A glimpse into the life of Michaela DePrince
From War-Torn Orphan to Star Ballerina
At the age of 3 you lose your father in the civil war – a war that lasts for over a decade and takes thousands of lives. You are forced to live with your uncle who would make Ebenezer Scrooge look like Father Christmas! You are given little or no food and things are so desperate that eventually your mother starves to death and you’re left an orphan. Are you still sitting comfortably? We’re not done…
Your uncle decides he no longer wants you and you’re discarded like unwanted garbage and forced to move into an orphanage where children are ranked from numbers 1-27 and yes, you guessed it, YOU are number 27! This means you get the worst clothes and the least food.
The civil war continues and you witness the murder of your teacher Sarah and her unborn child – Sarah was one of the few people who truly valued you.
Somehow in the midst of the horror that is the back drop to your life you recognise what “happy” looks like in the face of a ballerina on a magazine you find at the orphanage and decide right then that one day you would be like this person. This picture ignites a spark of hope in your dark world.
Then one day an unexpected encounter miraculously changes your life forever …
I recently watched your Ted EX talk online and was deeply moved by your story. Your memoir ‘Taking Flight’ is a very detailed account about some of the hardships you have faced, but also the triumphs. What advice would you give to someone, who has a dream but see’s no way of making it a reality?
I believe that if you have a dream, you must try to find a way to make it a reality. In today’s world it’s possible to use the Internet to your advantage. Use it to learn everything you need to learn about ways to make your dream come true. Set up social media sites to bring attention to yourself, and to reach out to others who can help you in the pursuit of your dream. There are even sites where people will donate money to help you fund your dream. Search every avenue that can help you,
and never give up.
You used to be called ‘Devil’s child’ back in Sierra Leone before you were adopted due to your skin condition Vitiligo; you seem so confident now. How have you learnt to accept the way you look?
My mom used to have a plaque hanging on the kitchen wall. It said, “God grant me the serenity to accept the things I cannot change; courage to change the things I can; and wisdom to know the difference.” My parents helped me to realize that spotted skin was a minor problem in a world full of wars and diseases that took the lives of so many innocent people. Eventually, I guess I was granted the wisdom I needed to accept myself.
What has life been like in Europe with the Dutch National Ballet? I read that you joined the company in 2013, is it different to America and how do you cope being so far from your family?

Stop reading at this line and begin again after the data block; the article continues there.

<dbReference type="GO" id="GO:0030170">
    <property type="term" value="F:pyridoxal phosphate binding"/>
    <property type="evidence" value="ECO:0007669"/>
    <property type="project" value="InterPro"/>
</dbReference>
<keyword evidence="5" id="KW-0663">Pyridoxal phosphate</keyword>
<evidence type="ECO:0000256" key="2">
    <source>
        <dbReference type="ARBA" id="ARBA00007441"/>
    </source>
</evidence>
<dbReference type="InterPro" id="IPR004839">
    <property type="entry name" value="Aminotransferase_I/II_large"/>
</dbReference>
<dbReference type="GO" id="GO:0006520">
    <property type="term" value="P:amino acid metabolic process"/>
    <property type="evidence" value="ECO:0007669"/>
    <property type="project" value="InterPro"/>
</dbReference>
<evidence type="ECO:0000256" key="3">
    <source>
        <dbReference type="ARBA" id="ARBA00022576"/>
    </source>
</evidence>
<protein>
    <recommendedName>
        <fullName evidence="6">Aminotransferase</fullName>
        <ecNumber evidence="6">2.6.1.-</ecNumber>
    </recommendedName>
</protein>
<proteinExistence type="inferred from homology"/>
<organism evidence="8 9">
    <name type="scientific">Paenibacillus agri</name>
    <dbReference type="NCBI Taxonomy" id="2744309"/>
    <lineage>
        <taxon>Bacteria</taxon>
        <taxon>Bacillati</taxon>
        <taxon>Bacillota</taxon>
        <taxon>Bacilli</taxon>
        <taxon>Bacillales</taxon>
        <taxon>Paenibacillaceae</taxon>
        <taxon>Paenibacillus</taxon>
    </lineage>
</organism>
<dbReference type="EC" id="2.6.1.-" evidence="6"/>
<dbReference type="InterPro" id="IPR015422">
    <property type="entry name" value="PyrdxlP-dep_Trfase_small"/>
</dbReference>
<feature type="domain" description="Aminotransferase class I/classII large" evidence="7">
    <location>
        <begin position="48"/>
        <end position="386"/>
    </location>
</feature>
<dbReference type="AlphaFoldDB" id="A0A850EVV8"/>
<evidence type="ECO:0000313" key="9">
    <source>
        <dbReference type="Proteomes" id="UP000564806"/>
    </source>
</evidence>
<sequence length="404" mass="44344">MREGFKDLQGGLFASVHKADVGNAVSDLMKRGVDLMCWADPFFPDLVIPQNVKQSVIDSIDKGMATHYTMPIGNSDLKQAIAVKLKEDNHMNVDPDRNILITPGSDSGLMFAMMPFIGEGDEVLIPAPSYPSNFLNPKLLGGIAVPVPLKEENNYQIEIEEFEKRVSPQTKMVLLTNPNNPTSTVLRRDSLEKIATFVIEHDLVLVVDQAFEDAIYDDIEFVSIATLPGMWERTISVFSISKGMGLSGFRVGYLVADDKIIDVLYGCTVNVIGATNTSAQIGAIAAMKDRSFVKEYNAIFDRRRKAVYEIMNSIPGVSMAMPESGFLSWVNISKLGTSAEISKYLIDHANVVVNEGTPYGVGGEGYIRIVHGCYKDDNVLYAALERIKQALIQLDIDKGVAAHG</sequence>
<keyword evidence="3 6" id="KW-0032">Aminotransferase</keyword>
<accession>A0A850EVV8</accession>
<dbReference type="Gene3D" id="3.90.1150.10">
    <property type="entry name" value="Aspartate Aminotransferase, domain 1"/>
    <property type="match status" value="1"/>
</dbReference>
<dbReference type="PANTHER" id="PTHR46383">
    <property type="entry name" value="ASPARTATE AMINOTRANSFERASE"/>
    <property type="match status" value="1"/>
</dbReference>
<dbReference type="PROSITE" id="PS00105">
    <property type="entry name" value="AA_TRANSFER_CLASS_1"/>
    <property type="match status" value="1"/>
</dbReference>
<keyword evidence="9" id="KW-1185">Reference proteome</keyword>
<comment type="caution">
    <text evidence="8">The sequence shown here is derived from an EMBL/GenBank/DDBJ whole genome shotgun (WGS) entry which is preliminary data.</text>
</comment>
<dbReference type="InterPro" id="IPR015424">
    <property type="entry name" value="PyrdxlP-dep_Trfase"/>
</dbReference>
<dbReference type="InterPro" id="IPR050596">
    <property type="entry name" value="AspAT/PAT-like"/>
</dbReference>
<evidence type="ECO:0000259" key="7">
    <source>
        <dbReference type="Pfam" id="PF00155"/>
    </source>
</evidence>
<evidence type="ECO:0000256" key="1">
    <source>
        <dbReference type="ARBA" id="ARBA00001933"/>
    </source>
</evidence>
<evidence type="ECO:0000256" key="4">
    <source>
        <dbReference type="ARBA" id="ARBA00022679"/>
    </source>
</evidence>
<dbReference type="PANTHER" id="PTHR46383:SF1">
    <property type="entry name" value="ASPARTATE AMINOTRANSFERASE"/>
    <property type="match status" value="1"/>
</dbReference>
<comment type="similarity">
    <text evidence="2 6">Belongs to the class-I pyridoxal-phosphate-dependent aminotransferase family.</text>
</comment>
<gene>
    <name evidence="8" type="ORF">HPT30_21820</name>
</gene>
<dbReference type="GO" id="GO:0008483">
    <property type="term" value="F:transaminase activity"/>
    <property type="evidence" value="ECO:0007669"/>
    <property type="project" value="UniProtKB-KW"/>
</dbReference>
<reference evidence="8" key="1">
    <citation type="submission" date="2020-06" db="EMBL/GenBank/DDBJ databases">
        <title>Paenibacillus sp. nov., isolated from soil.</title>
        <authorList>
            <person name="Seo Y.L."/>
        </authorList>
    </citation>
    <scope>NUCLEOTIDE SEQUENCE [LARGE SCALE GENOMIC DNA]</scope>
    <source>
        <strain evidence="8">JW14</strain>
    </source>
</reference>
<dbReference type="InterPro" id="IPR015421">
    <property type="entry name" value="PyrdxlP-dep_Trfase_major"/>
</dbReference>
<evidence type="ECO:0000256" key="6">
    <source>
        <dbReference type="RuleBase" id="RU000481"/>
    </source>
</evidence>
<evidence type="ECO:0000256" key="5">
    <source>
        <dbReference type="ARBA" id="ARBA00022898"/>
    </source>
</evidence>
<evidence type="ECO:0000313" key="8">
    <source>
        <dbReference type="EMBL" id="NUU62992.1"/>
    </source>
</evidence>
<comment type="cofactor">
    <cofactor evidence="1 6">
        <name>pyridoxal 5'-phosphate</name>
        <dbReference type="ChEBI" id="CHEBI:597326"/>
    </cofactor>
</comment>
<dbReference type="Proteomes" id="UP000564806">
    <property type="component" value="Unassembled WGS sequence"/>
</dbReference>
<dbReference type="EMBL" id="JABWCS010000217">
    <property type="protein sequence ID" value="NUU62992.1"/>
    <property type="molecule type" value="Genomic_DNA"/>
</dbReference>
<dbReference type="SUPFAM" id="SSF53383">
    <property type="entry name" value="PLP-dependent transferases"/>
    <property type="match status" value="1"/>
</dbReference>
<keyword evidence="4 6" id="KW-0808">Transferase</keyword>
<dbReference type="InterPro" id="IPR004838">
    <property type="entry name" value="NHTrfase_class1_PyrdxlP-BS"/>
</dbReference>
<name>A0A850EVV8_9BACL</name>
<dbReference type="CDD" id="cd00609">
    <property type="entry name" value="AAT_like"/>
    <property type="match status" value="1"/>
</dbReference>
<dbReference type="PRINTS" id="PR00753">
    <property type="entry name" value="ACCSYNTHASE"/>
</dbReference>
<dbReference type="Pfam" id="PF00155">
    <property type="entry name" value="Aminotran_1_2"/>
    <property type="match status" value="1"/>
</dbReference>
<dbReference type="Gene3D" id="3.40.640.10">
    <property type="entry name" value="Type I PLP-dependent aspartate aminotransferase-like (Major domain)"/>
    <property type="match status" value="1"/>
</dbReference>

It has been a wonderful experience dancing with this superb company. The repertoire is stimulating, the dancers are kind, and the directors are caring. However, I do miss my family. Fortunately this is the twenty-first century and I can Skype or talk endlessly to my family members on Viber, especially my sister Mia. Also, there is never a day that I do not email my mother and she emails me.
Photography by Emma Kauldher
Michaela dancing with the Dutch National Ballet
There are not many famous black ballerinas, does this bother you and has it hindered your career in anyway?
The lack of black ballerinas in America is a problem, and I believe that it did hinder me when I auditioned for companies in the United States and Canada. It affected me so seriously that I began to believe that I lacked talent. Then I auditioned with the Dutch National Ballet and was invited to join. I was so stunned by this that I asked, “You mean I’m accepted?” Ted Brandsen, the artistic director then said, “And what? You thought you wouldn’t be?” This acceptance restored my faith in myself as a dancer. Now that I’m with the Dutch National Ballet, my color doesn’t affect the roles I am cast in. I am judged strictly by my abilities, and I’m so thankful for this.
What empowers you to go after your goals? What’s the source behind your strength and determination?
This question always makes me laugh because I can imagine hearing my mother in the background saying, “It’s your stubbornness.” Perhaps my mother is right. I am stubborn, and I don’t give up easily. Perhaps I was just born that way, but I think being a spotted child in Africa where it was not a prized attribute, forced me to be strong. If I wasn’t I wouldn’t have survived physically or emotionally. So, ironically, the adversity in my life helped me to be strong and determined.
Photography by Jade Young
You are passionate about encouraging young people to love who they are and embrace their uniqueness. What advice do you have for someone who feels the way they look will hinder their dreams?
Often this is only in their own minds. There is very little about how most people look that should make them feel that it will hinder their dreams. This is what I would tell them. Think of some of the most famous movie stars, and you’ll realize that not a single one of them is perfect. One of my favorites is Meryl Streep, who is an amazing actor, a terrific mother, and wonderfully kind human being. Suppose she had said, “My nose is long and pointy, and I have freckles. I can’t be an actress and have that face out in front of millions of people.” Now think of what the world would have lost.
Three random facts about you are….?
I LOVE Italian food and eggs!
I enjoy cooking, and I’m actually quite a good cook, specializing in omelets and rice dishes.
I’ve sponsored a 12-year-old girl from my tribe in Sierra Leone through Child Fund International, and I’m thrilled that by doing this I can pay for her education and immunisations.
Michaela in the orphanage, Sierra Leone